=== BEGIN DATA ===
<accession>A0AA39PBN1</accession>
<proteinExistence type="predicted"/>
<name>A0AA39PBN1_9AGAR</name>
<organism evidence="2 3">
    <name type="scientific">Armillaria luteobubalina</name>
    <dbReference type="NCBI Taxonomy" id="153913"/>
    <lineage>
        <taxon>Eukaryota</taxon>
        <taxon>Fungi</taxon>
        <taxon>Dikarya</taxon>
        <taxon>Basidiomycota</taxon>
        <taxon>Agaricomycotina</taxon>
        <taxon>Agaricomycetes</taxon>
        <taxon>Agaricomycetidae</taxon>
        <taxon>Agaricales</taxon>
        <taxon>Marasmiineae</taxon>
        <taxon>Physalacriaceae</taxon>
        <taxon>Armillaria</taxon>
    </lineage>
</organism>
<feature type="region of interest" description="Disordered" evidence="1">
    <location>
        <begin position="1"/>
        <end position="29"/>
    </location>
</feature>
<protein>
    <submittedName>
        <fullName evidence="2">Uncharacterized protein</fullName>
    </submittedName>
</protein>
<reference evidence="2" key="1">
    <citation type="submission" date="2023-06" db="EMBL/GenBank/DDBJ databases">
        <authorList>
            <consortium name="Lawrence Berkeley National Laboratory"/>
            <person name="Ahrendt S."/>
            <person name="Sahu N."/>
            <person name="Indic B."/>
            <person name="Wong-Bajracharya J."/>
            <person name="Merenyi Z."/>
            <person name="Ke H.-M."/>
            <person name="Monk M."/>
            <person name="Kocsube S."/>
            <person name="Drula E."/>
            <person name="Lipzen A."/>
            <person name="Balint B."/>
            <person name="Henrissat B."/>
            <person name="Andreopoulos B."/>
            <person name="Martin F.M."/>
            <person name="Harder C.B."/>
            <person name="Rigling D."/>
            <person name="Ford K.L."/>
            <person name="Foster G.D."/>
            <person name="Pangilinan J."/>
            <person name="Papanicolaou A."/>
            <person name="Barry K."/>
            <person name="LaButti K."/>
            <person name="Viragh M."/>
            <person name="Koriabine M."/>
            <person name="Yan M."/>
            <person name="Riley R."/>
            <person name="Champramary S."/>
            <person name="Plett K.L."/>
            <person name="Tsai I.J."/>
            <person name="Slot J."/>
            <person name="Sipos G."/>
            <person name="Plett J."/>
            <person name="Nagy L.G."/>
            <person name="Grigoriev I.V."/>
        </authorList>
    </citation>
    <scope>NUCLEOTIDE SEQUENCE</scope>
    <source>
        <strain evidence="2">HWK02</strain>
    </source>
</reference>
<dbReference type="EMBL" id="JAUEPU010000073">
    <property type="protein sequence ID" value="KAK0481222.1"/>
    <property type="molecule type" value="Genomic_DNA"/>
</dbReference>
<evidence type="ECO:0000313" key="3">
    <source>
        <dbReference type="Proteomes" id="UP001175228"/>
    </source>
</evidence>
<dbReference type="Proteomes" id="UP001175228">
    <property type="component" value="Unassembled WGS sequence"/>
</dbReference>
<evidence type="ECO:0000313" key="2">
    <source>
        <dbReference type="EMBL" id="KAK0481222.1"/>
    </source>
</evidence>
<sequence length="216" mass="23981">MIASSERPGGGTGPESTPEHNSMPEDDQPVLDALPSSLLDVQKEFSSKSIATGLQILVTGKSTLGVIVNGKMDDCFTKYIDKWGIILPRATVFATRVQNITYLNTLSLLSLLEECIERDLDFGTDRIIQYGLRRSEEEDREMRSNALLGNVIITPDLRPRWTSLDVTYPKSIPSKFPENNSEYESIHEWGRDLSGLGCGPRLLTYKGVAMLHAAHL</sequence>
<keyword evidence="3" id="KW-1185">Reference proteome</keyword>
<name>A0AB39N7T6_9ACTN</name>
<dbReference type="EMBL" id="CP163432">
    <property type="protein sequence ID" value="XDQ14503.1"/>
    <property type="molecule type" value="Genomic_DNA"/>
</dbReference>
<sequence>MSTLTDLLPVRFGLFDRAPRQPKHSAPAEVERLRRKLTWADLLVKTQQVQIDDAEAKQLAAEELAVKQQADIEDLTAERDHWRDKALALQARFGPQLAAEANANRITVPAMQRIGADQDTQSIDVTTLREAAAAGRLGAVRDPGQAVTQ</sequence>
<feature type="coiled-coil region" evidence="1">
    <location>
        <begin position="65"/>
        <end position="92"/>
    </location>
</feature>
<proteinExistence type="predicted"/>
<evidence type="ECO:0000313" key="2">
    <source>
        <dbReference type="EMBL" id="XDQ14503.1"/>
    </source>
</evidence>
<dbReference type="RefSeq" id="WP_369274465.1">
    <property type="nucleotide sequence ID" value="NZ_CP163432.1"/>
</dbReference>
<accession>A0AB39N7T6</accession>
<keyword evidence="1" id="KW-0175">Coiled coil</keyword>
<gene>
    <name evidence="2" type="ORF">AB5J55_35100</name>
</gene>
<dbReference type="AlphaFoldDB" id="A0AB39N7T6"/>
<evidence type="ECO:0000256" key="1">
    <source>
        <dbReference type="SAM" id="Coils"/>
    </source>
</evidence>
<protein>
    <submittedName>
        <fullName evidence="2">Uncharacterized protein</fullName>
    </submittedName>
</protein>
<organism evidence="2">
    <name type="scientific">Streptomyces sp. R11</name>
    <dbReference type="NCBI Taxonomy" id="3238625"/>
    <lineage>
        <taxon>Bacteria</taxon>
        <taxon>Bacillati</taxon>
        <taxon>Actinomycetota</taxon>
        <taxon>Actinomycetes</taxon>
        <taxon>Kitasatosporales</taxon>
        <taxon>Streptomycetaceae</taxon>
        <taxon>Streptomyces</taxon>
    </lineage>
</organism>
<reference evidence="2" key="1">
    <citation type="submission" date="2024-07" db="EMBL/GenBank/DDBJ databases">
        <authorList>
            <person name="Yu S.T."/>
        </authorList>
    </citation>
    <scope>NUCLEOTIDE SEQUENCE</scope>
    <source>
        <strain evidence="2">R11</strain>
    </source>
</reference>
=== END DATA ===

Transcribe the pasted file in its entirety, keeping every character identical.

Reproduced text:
<accession>A0AA39PBN1</accession>
<proteinExistence type="predicted"/>
<name>A0AA39PBN1_9AGAR</name>
<organism evidence="2 3">
    <name type="scientific">Armillaria luteobubalina</name>
    <dbReference type="NCBI Taxonomy" id="153913"/>
    <lineage>
        <taxon>Eukaryota</taxon>
        <taxon>Fungi</taxon>
        <taxon>Dikarya</taxon>
        <taxon>Basidiomycota</taxon>
        <taxon>Agaricomycotina</taxon>
        <taxon>Agaricomycetes</taxon>
        <taxon>Agaricomycetidae</taxon>
        <taxon>Agaricales</taxon>
        <taxon>Marasmiineae</taxon>
        <taxon>Physalacriaceae</taxon>
        <taxon>Armillaria</taxon>
    </lineage>
</organism>
<feature type="region of interest" description="Disordered" evidence="1">
    <location>
        <begin position="1"/>
        <end position="29"/>
    </location>
</feature>
<protein>
    <submittedName>
        <fullName evidence="2">Uncharacterized protein</fullName>
    </submittedName>
</protein>
<reference evidence="2" key="1">
    <citation type="submission" date="2023-06" db="EMBL/GenBank/DDBJ databases">
        <authorList>
            <consortium name="Lawrence Berkeley National Laboratory"/>
            <person name="Ahrendt S."/>
            <person name="Sahu N."/>
            <person name="Indic B."/>
            <person name="Wong-Bajracharya J."/>
            <person name="Merenyi Z."/>
            <person name="Ke H.-M."/>
            <person name="Monk M."/>
            <person name="Kocsube S."/>
            <person name="Drula E."/>
            <person name="Lipzen A."/>
            <person name="Balint B."/>
            <person name="Henrissat B."/>
            <person name="Andreopoulos B."/>
            <person name="Martin F.M."/>
            <person name="Harder C.B."/>
            <person name="Rigling D."/>
            <person name="Ford K.L."/>
            <person name="Foster G.D."/>
            <person name="Pangilinan J."/>
            <person name="Papanicolaou A."/>
            <person name="Barry K."/>
            <person name="LaButti K."/>
            <person name="Viragh M."/>
            <person name="Koriabine M."/>
            <person name="Yan M."/>
            <person name="Riley R."/>
            <person name="Champramary S."/>
            <person name="Plett K.L."/>
            <person name="Tsai I.J."/>
            <person name="Slot J."/>
            <person name="Sipos G."/>
            <person name="Plett J."/>
            <person name="Nagy L.G."/>
            <person name="Grigoriev I.V."/>
        </authorList>
    </citation>
    <scope>NUCLEOTIDE SEQUENCE</scope>
    <source>
        <strain evidence="2">HWK02</strain>
    </source>
</reference>
<dbReference type="EMBL" id="JAUEPU010000073">
    <property type="protein sequence ID" value="KAK0481222.1"/>
    <property type="molecule type" value="Genomic_DNA"/>
</dbReference>
<evidence type="ECO:0000313" key="3">
    <source>
        <dbReference type="Proteomes" id="UP001175228"/>
    </source>
</evidence>
<dbReference type="Proteomes" id="UP001175228">
    <property type="component" value="Unassembled WGS sequence"/>
</dbReference>
<evidence type="ECO:0000313" key="2">
    <source>
        <dbReference type="EMBL" id="KAK0481222.1"/>
    </source>
</evidence>
<sequence length="216" mass="23981">MIASSERPGGGTGPESTPEHNSMPEDDQPVLDALPSSLLDVQKEFSSKSIATGLQILVTGKSTLGVIVNGKMDDCFTKYIDKWGIILPRATVFATRVQNITYLNTLSLLSLLEECIERDLDFGTDRIIQYGLRRSEEEDREMRSNALLGNVIITPDLRPRWTSLDVTYPKSIPSKFPENNSEYESIHEWGRDLSGLGCGPRLLTYKGVAMLHAAHL</sequence>
<keyword evidence="3" id="KW-1185">Reference proteome</keyword>
<name>A0AB39N7T6_9ACTN</name>
<dbReference type="EMBL" id="CP163432">
    <property type="protein sequence ID" value="XDQ14503.1"/>
    <property type="molecule type" value="Genomic_DNA"/>
</dbReference>
<sequence>MSTLTDLLPVRFGLFDRAPRQPKHSAPAEVERLRRKLTWADLLVKTQQVQIDDAEAKQLAAEELAVKQQADIEDLTAERDHWRDKALALQARFGPQLAAEANANRITVPAMQRIGADQDTQSIDVTTLREAAAAGRLGAVRDPGQAVTQ</sequence>
<feature type="coiled-coil region" evidence="1">
    <location>
        <begin position="65"/>
        <end position="92"/>
    </location>
</feature>
<proteinExistence type="predicted"/>
<evidence type="ECO:0000313" key="2">
    <source>
        <dbReference type="EMBL" id="XDQ14503.1"/>
    </source>
</evidence>
<dbReference type="RefSeq" id="WP_369274465.1">
    <property type="nucleotide sequence ID" value="NZ_CP163432.1"/>
</dbReference>
<accession>A0AB39N7T6</accession>
<keyword evidence="1" id="KW-0175">Coiled coil</keyword>
<gene>
    <name evidence="2" type="ORF">AB5J55_35100</name>
</gene>
<dbReference type="AlphaFoldDB" id="A0AB39N7T6"/>
<evidence type="ECO:0000256" key="1">
    <source>
        <dbReference type="SAM" id="Coils"/>
    </source>
</evidence>
<protein>
    <submittedName>
        <fullName evidence="2">Uncharacterized protein</fullName>
    </submittedName>
</protein>
<organism evidence="2">
    <name type="scientific">Streptomyces sp. R11</name>
    <dbReference type="NCBI Taxonomy" id="3238625"/>
    <lineage>
        <taxon>Bacteria</taxon>
        <taxon>Bacillati</taxon>
        <taxon>Actinomycetota</taxon>
        <taxon>Actinomycetes</taxon>
        <taxon>Kitasatosporales</taxon>
        <taxon>Streptomycetaceae</taxon>
        <taxon>Streptomyces</taxon>
    </lineage>
</organism>
<reference evidence="2" key="1">
    <citation type="submission" date="2024-07" db="EMBL/GenBank/DDBJ databases">
        <authorList>
            <person name="Yu S.T."/>
        </authorList>
    </citation>
    <scope>NUCLEOTIDE SEQUENCE</scope>
    <source>
        <strain evidence="2">R11</strain>
    </source>
</reference>